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Volume 8 Issue 1
Jan.  2021

IEEE/CAA Journal of Automatica Sinica

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Article Contents
Xiaoxiang Na and David Cole, "Theoretical and Experimental Investigation of Driver Noncooperative-Game Steering Control Behavior," IEEE/CAA J. Autom. Sinica, vol. 8, no. 1, pp. 189-205, Jan. 2021. doi: 10.1109/JAS.2020.1003480
Citation: Xiaoxiang Na and David Cole, "Theoretical and Experimental Investigation of Driver Noncooperative-Game Steering Control Behavior," IEEE/CAA J. Autom. Sinica, vol. 8, no. 1, pp. 189-205, Jan. 2021. doi: 10.1109/JAS.2020.1003480

Theoretical and Experimental Investigation of Driver Noncooperative-Game Steering Control Behavior

doi: 10.1109/JAS.2020.1003480
More Information
  • This paper investigates two noncooperative-game strategies which may be used to represent a human driver’s steering control behavior in response to vehicle automated steering intervention. The first strategy, namely the Nash strategy is derived based on the assumption that a Nash equilibrium is reached in a noncooperative game of vehicle path-following control involving a driver and a vehicle automated steering controller. The second one, namely the Stackelberg strategy is derived based on the assumption that a Stackelberg equilibrium is reached in a similar context. A simulation study is performed to study the differences between the two proposed noncooperative- game strategies. An experiment using a fixed-base driving simulator is carried out to measure six test drivers’ steering behavior in response to vehicle automated steering intervention. The Nash strategy is then fitted to measured driver steering wheel angles following a model identification procedure. Control weight parameters involved in the Nash strategy are identified. It is found that the proposed Nash strategy with the identified control weights is capable of representing the trend of measured driver steering behavior and vehicle lateral responses. It is also found that the proposed Nash strategy is superior to the classic driver steering control strategy which has widely been used for modeling driver steering control over the past. A discussion on improving automated steering control using the gained knowledge of driver noncooperative-game steering control behavior was made.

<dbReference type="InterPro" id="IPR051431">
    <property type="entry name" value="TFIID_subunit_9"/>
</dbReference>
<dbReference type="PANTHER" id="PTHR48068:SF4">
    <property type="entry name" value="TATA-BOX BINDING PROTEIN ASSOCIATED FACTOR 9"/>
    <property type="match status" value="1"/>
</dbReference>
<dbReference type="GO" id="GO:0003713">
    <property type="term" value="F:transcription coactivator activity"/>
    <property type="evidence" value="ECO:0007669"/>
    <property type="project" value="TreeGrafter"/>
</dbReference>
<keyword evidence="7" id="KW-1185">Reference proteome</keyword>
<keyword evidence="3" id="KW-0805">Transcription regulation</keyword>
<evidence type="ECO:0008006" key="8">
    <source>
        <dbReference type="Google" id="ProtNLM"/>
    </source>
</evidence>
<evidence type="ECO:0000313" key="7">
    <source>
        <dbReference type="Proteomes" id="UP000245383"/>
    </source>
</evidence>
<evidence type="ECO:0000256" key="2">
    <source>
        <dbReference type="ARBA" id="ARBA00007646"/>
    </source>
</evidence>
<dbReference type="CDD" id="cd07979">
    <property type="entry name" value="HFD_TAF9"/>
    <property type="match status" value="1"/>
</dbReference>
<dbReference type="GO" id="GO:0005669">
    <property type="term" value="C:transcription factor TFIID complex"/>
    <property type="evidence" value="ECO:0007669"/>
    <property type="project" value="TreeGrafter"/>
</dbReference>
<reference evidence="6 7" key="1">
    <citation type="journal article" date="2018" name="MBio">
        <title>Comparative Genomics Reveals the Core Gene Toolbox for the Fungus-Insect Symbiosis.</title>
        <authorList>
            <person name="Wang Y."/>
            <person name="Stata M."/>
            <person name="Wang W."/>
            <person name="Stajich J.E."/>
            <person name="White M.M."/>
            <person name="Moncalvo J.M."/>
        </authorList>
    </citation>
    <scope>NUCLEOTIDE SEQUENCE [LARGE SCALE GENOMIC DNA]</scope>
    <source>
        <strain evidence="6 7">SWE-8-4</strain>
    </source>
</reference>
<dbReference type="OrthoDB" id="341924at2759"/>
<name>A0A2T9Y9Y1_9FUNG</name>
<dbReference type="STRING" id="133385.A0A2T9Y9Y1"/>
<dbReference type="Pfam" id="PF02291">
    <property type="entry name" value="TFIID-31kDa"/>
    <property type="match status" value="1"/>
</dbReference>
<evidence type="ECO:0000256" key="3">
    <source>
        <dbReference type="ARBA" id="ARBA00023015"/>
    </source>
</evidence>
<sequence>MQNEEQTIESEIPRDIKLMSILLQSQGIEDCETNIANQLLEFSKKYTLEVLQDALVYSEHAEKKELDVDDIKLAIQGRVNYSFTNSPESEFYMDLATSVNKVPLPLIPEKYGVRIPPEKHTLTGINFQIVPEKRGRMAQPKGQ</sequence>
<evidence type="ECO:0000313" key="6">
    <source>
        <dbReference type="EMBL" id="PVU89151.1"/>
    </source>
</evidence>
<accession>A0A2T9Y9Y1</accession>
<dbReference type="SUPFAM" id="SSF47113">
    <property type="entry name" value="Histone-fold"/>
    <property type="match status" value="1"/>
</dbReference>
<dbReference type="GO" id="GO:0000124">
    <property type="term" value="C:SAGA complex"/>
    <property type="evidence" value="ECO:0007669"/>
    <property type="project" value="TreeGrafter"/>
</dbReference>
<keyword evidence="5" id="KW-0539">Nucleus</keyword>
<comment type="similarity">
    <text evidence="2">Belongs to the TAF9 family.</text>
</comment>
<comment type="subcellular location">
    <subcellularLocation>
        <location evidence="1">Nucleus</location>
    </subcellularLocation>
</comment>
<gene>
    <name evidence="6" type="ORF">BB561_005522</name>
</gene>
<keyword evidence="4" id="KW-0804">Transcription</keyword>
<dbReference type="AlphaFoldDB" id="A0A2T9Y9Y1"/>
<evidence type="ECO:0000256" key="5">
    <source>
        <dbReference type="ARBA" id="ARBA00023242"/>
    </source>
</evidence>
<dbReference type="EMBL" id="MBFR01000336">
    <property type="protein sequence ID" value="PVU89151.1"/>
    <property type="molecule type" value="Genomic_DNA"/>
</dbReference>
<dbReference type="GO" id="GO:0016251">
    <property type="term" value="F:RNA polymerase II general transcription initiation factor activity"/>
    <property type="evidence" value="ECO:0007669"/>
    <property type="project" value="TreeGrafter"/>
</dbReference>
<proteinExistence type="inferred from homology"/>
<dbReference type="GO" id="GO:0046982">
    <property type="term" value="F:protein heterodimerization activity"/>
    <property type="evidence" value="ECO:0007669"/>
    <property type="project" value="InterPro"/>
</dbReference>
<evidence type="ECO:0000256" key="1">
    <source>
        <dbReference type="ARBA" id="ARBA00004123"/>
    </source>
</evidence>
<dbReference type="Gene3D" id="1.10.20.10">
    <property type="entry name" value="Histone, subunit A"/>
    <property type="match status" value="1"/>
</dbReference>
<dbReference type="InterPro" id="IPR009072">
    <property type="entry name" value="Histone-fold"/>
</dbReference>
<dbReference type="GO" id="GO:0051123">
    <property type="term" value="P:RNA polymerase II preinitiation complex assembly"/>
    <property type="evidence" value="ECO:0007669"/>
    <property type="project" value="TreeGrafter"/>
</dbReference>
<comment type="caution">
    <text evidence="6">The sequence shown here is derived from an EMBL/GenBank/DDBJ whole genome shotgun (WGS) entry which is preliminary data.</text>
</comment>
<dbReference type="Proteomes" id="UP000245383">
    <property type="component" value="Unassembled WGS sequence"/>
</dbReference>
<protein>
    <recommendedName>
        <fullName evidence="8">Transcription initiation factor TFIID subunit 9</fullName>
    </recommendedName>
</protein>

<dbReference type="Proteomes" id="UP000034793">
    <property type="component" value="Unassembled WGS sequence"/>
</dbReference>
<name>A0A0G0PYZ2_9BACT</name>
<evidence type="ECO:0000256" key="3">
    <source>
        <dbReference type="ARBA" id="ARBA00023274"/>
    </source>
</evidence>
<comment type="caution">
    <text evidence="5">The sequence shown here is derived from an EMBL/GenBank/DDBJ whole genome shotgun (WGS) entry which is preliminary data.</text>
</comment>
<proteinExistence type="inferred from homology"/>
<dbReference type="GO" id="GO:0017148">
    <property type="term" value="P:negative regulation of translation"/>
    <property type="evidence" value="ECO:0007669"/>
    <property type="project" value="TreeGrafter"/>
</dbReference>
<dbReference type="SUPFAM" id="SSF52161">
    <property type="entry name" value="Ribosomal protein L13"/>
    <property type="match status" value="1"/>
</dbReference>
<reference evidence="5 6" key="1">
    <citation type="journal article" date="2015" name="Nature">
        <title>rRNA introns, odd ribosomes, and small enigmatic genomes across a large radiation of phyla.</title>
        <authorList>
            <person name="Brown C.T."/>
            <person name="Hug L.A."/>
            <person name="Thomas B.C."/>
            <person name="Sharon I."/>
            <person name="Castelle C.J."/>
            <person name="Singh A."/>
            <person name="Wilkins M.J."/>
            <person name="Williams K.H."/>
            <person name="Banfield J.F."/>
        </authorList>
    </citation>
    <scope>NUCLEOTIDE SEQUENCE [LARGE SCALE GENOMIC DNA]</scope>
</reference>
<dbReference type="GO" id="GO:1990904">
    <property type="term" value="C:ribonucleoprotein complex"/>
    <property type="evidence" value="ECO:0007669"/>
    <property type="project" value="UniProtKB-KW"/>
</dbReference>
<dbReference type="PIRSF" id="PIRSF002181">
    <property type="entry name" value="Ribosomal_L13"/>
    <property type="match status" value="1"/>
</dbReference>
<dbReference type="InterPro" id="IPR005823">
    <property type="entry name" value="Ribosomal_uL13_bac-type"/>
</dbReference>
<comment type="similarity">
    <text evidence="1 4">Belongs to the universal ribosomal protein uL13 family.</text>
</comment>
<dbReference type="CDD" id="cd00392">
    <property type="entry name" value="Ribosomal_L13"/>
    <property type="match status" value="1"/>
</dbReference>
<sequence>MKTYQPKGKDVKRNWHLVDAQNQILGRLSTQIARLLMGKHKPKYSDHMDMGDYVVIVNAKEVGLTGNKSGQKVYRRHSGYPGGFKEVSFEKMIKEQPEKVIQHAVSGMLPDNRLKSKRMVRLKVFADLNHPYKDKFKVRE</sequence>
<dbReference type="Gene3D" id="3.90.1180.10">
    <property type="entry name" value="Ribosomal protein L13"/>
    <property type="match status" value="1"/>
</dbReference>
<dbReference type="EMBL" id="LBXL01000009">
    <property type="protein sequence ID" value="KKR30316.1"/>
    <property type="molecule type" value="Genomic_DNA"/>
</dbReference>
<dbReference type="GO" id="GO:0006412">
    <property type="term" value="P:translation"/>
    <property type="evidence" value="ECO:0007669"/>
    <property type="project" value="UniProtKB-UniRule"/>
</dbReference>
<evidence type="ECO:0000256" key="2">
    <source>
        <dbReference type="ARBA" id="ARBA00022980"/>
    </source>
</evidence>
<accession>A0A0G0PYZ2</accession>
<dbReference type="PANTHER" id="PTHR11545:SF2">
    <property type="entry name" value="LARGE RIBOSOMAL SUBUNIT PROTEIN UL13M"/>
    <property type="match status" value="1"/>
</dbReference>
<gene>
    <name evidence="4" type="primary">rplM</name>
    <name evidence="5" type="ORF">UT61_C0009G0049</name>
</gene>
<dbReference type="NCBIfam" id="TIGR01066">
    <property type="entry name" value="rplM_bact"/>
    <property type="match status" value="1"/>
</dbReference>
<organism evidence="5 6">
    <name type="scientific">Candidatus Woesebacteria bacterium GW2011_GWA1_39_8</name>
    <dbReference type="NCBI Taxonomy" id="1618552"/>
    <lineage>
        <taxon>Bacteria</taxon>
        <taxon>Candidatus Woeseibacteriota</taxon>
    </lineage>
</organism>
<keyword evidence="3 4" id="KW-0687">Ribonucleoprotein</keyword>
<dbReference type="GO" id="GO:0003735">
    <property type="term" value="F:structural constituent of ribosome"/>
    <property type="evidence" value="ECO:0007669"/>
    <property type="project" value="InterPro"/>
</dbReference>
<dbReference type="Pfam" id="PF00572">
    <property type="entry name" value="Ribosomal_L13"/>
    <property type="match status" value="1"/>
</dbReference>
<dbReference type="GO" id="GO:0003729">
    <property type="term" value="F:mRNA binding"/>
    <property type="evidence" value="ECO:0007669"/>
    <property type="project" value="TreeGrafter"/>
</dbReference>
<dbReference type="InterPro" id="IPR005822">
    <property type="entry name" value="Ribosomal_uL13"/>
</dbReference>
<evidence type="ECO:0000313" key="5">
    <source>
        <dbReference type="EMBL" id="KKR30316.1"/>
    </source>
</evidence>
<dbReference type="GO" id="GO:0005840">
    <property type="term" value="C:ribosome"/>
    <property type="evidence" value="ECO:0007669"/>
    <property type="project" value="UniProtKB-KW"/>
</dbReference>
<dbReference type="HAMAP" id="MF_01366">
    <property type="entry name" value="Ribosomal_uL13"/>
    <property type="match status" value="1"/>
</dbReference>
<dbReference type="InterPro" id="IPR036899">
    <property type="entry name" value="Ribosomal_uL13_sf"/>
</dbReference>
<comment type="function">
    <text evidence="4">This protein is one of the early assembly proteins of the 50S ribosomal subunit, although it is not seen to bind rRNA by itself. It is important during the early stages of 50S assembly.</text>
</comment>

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    Highlights

    • Two noncooperative-game driver steering control strategies were investigated
    • The two strategies are derived based on Nash and Stackelberg equilibria, respectively
    • The two strategies are found represent distinct driver steering control behavior
    • The Nash strategy is found capable of representing measured driver steering control
    • The Nash strategy is found superior to a classic strategy in representing driver steering control

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